Politics, Foreign Policy, Current Events and Occasional Outbursts Lacking Couth

In 1994 "Arise Sir Robert," or something to that effect was murmured by her majesty, the Queen, and indeed did arise Sir Robert Mugabe, Knight Grand Cross in the Order of Bath. (In the same fashion of Douglas MacArthur.)

Today Sir Robert was stripped of his knighthood. Today, the not-now-at-all Sir Robert's legacy as a hero of independence from the same crown that knighted and then un-knighted him was tarnished a bit by the venerable Nelson Mandela who had no kind words for the feeble condition of Zimbabwe nor it's octogenarian tyrant as he reflected on the current state of global events. His specific mention of Zimbabwe was brief but telling:

Nearer to home we had seen the outbreak of violence against fellow Africans in our own country and the tragic failure of leadership in our neighbouring Zimbabwe.
I wonder if that "similar outbreak of violence against fellow African's" might not have much to do with South Africa's President Thabo Mbeki's reticence to address the issue of Mugabe. Said violence was a xenophobic backlash against refugees from neighboring countries, including Zimbabwe. Conceivably, official criticism from Mbeki could re-embolden the now cowed opposition in Zimbabwe and excite (as the above cited article suggests) something of a civil war that results in a larger wave of cross border refugee's. The effect of which might instigate more xenophobic violence in South Africa.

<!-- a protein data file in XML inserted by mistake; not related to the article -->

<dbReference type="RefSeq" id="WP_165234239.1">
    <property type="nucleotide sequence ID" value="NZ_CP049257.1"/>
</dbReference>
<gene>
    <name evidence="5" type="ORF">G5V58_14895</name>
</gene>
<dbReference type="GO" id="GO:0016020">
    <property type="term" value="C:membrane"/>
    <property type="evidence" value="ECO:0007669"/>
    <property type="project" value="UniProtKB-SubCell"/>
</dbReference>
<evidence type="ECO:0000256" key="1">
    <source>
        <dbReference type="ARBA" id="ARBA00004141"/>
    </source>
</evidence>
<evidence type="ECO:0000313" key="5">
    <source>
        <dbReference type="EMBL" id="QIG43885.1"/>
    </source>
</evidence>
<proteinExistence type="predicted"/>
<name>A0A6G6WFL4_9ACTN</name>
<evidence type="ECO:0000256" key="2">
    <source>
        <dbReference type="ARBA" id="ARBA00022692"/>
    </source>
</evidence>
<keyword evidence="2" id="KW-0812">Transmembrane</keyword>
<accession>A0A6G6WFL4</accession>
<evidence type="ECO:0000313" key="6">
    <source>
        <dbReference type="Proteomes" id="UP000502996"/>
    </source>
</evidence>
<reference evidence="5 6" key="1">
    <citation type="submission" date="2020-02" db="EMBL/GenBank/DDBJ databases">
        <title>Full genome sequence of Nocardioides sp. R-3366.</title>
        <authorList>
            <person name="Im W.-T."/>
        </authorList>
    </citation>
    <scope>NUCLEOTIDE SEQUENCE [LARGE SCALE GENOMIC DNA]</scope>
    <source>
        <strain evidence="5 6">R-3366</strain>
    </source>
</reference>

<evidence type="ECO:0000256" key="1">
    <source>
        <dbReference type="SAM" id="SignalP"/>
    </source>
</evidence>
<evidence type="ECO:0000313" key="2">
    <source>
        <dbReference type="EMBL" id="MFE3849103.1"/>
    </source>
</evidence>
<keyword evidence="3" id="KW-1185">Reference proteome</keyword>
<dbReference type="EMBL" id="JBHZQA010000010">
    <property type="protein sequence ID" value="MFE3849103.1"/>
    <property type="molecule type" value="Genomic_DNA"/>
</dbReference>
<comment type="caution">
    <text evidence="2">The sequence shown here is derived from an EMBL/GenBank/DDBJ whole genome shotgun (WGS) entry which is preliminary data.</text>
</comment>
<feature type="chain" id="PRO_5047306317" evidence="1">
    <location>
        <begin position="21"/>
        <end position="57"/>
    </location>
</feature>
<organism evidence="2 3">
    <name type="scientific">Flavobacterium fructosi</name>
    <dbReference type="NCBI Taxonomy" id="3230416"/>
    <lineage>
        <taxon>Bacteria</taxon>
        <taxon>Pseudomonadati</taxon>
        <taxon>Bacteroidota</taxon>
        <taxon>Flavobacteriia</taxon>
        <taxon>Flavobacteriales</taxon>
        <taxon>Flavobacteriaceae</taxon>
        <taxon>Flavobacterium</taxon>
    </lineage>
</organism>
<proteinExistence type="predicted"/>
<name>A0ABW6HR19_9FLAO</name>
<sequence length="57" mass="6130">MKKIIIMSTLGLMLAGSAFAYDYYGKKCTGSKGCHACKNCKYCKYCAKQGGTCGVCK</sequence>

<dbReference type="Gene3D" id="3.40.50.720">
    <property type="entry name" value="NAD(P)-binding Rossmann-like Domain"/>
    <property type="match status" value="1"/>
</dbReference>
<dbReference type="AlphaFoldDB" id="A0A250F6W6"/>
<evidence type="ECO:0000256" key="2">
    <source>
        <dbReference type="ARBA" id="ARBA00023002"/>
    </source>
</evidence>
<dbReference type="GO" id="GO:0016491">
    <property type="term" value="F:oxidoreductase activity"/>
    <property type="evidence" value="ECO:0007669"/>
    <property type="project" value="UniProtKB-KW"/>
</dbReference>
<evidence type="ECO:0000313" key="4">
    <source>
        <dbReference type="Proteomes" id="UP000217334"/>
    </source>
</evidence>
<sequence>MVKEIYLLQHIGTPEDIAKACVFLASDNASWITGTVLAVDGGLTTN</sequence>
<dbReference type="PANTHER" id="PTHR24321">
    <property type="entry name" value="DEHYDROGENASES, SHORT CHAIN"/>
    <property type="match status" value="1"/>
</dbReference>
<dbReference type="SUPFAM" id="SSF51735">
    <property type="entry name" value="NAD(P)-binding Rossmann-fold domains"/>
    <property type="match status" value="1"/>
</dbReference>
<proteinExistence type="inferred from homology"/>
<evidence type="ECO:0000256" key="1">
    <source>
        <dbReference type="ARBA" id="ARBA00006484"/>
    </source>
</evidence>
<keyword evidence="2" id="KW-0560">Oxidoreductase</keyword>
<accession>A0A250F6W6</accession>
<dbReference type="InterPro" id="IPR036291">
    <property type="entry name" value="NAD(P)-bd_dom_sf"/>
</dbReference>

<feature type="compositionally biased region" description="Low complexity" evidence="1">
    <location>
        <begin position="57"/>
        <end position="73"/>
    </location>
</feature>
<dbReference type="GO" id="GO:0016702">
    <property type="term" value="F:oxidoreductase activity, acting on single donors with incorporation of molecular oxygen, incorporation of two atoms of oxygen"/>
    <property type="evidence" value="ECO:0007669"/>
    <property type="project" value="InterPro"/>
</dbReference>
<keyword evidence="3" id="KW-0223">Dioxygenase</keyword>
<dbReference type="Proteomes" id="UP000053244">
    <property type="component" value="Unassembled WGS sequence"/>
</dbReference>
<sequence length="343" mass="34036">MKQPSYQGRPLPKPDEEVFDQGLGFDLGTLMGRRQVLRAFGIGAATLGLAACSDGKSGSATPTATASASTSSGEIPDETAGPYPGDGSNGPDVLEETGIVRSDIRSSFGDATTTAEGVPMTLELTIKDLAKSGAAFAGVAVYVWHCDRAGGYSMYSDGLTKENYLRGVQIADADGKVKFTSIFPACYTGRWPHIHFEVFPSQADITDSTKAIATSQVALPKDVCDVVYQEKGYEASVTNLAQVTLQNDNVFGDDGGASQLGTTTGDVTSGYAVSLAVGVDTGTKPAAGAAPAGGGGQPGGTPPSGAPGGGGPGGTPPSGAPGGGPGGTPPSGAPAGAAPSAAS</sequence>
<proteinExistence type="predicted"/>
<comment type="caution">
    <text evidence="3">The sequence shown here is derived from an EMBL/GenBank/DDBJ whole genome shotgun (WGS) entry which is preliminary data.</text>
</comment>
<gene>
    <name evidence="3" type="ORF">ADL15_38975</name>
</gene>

The media I read and hear point to Mugabe's hero status as reason for South Africa's President failing to take him to task. I wonder; Mbeki's hope could well be that Mugabe clings to power, reaffirms his dictatorship and stems the tide of displaced Zimbabweans. As of May, 2008 the number of refugees stood between that of 3 to 5 million from various countries, Somali and Zimbabwe seeming to stand out as the majority. That's roughly 10% of South Africa's population in a scant few years. It's not hard to fathom Mbeki hoping for an easy road to stability in Zimbabwe and preferring the tyranny of Mugabe over the spectre of civil war should Morgan Tsingirai be resurrected and assume power. Pure conjecture, of course, but is Mbeki the realist to Mandela's fading idealist star?